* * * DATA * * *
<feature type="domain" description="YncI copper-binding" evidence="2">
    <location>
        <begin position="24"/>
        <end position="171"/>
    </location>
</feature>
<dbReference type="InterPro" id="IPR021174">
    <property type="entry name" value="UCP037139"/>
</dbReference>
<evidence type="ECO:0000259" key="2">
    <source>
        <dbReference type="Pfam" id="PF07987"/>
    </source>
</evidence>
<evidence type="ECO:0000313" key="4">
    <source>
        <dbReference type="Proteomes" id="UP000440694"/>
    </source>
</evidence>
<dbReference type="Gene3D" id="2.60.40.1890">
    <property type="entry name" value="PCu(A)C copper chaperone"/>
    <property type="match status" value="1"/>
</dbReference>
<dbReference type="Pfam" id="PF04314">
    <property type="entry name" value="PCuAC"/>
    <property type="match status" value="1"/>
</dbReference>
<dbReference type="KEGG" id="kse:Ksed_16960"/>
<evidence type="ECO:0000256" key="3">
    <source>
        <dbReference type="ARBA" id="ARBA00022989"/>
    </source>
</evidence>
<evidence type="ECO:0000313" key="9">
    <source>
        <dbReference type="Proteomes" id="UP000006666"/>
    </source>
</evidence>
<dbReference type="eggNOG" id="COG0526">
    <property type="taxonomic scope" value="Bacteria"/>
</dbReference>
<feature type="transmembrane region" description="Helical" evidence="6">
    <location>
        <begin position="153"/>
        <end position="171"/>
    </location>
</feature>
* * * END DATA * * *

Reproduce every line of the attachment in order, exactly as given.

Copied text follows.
<feature type="domain" description="YncI copper-binding" evidence="2">
    <location>
        <begin position="24"/>
        <end position="171"/>
    </location>
</feature>
<dbReference type="InterPro" id="IPR021174">
    <property type="entry name" value="UCP037139"/>
</dbReference>
<evidence type="ECO:0000259" key="2">
    <source>
        <dbReference type="Pfam" id="PF07987"/>
    </source>
</evidence>
<evidence type="ECO:0000313" key="4">
    <source>
        <dbReference type="Proteomes" id="UP000440694"/>
    </source>
</evidence>
<dbReference type="Gene3D" id="2.60.40.1890">
    <property type="entry name" value="PCu(A)C copper chaperone"/>
    <property type="match status" value="1"/>
</dbReference>
<dbReference type="Pfam" id="PF04314">
    <property type="entry name" value="PCuAC"/>
    <property type="match status" value="1"/>
</dbReference>
<dbReference type="KEGG" id="kse:Ksed_16960"/>
<evidence type="ECO:0000256" key="3">
    <source>
        <dbReference type="ARBA" id="ARBA00022989"/>
    </source>
</evidence>
<evidence type="ECO:0000313" key="9">
    <source>
        <dbReference type="Proteomes" id="UP000006666"/>
    </source>
</evidence>
<dbReference type="eggNOG" id="COG0526">
    <property type="taxonomic scope" value="Bacteria"/>
</dbReference>
<feature type="transmembrane region" description="Helical" evidence="6">
    <location>
        <begin position="153"/>
        <end position="171"/>
    </location>
</feature>